Offering diagnosis and treatment of communication, hearing, and swallowing disorders
Published: Feb. 24, 2011
Updated: Nov. 3, 2011
Speech-language pathologists (SLPs) provide rehabilitation and support for people who experience traumatic brain injury (TBI).
But TBI does not affect only the person with the injuries. It impacts the families that surround them. There are things that can be done to help not only the person with TBI, but the caregiver and family too.
Here are some suggestions to provide support to the caregiver, family, and loved ones of the person with TBI:
This TBI will impact you and your family. This injury may cause emotional, physical, and financial stress. It is completely normal to feel denial, anger, depression, guilt, or responsibility.
You may have trouble sleeping, feel separated from life, lose interest in activities, and find it hard to remember things, or have the need to talk a lot about what has happened.
If these feelings occur, do not be alarmed. Find support and help around you to help you deal with this new situation in your life.
Stress is the wear and tear on your body, mind, and spirit caused by your reactions to life’s events. Stress occurs when we must adjust to change -- whether that change is pleasant, unpleasant, or neutral.
Try some of the following to reduce your stress:
During your loved one’s recovery, you may stay at their bedside for hours, making sure they are eating, drinking, and resting. But in the process, you may sacrifice your own health and needs.
It is important to care for yourself with the same diligence as you care for your loved one. You will be a better support for them and be able to put more energy into their recovery if you are well fed, rested, thinking clearly, and prepared for the next step.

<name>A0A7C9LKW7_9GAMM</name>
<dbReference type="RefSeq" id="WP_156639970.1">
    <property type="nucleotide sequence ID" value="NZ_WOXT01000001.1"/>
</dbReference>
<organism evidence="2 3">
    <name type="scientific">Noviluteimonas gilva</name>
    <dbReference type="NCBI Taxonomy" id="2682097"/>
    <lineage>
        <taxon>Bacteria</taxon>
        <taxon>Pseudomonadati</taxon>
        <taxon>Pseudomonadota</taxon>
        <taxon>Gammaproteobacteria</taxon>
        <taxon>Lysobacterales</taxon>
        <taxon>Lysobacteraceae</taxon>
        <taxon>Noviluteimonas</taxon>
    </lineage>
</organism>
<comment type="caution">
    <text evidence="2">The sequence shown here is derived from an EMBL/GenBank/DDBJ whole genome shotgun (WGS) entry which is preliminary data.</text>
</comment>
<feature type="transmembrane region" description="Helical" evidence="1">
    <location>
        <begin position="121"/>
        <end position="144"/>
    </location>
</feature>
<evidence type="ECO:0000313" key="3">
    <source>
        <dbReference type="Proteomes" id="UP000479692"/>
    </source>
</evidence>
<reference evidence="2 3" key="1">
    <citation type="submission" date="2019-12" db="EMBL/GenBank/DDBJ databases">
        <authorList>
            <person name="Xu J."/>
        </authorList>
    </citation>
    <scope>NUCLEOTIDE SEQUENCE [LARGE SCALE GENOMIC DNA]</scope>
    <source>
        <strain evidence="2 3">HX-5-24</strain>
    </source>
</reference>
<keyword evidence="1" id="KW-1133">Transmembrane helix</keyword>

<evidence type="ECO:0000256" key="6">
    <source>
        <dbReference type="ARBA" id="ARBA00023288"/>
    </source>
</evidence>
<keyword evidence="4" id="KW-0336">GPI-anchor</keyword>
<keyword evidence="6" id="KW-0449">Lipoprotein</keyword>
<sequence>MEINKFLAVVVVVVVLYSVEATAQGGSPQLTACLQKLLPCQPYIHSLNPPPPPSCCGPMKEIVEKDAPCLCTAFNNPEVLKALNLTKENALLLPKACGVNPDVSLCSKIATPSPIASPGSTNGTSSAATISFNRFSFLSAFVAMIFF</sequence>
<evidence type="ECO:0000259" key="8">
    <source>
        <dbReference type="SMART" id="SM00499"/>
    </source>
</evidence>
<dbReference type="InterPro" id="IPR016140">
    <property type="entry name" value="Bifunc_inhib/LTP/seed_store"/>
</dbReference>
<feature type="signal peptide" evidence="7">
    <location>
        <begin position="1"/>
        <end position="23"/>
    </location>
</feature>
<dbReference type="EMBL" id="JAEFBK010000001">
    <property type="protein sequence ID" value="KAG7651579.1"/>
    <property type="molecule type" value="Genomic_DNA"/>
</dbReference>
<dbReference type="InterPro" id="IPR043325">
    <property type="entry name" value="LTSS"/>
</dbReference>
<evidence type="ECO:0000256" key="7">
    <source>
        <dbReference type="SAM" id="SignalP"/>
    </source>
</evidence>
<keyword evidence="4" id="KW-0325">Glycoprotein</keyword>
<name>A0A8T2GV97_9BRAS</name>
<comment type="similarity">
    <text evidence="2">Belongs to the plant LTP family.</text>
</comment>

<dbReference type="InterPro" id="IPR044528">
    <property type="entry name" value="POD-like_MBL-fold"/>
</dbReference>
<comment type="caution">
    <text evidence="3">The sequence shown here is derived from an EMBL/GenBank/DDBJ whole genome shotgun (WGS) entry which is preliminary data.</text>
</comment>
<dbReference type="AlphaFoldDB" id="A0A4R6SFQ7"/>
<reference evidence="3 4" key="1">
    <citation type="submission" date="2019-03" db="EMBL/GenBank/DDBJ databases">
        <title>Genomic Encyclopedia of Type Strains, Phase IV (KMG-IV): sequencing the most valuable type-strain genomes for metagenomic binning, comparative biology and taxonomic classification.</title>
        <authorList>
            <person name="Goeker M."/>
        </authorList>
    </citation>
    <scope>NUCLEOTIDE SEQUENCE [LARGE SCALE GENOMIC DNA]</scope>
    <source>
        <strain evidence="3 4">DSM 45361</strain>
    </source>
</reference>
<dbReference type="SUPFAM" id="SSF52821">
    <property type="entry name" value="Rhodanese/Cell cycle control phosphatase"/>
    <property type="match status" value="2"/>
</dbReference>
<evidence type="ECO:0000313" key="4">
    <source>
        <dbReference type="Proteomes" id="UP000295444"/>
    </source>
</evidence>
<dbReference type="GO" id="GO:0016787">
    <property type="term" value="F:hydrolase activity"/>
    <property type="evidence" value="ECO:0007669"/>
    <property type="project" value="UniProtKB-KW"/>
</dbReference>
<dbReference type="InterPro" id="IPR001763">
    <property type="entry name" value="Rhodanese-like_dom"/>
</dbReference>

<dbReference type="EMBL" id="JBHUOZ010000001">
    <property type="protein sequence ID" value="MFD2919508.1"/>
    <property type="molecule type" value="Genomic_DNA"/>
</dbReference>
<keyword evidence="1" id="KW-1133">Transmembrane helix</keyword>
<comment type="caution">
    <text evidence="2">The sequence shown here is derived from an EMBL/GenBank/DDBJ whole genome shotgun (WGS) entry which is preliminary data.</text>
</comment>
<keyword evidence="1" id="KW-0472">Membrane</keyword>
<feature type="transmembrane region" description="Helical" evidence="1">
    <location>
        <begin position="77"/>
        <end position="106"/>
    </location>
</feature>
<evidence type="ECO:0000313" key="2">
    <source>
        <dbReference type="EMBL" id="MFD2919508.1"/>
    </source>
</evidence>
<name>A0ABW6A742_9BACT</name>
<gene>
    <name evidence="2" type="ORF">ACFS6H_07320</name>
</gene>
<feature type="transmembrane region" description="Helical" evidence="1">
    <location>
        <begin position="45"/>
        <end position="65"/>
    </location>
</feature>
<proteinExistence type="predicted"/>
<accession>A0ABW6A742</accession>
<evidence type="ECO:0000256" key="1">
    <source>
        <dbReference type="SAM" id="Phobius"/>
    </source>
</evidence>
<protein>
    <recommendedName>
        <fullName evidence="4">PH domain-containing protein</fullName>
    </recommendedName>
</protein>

Being strong doesn’t mean taking responsibility for everything around you. Accept offers of help from others.
Think about tasks that others can do for you (laundry, cooking meals, running errands, grocery shopping, cleaning house, or sitting with the patient) and communicate this clearly.
This can ease your stress and make your friends and family feel like they are helping.
Take time to read articles, attend support groups, read books, and study resources on the internet. The more understanding you have about TBI and its impact on the patient, family, and yourself, the better you can cope with the changes in your life.
The care of the patient is provided by a team of health care providers. The following tips may help you work with the team to provide the best care possible:
Burnout is a state of physical, emotional and mental exhaustion that results from expending too much energy while allowing too little time for recovery.
This leaves you feeling overwhelmed and incapable of coping with the situation. To assist in avoiding burnout, consider:
It may feel like your world has just come to a screeching stop. However, there are still work and family responsibilities away from the hospital that you must tend to.
You may be uncomfortable being away form the patient, but there will be things that require your attention. By taking the time to attend to those matters, you are taking care of yourself and your family.
You will also be able to better care for the patient when you are with him/her. You will be helping the patient with tasks and worries they are unable to tend to for themselves.
Be kind to yourself as you deal with this difficult new situation in your life. You can contact the Trauma Social Worker for more information or assistance.
The following are practical tips that the family can use during their time at Duke University Hospital:
This information was adapted from and used with permission by the Family Caregiver Alliance. For more information, visit their Web site or call 415-434-3388.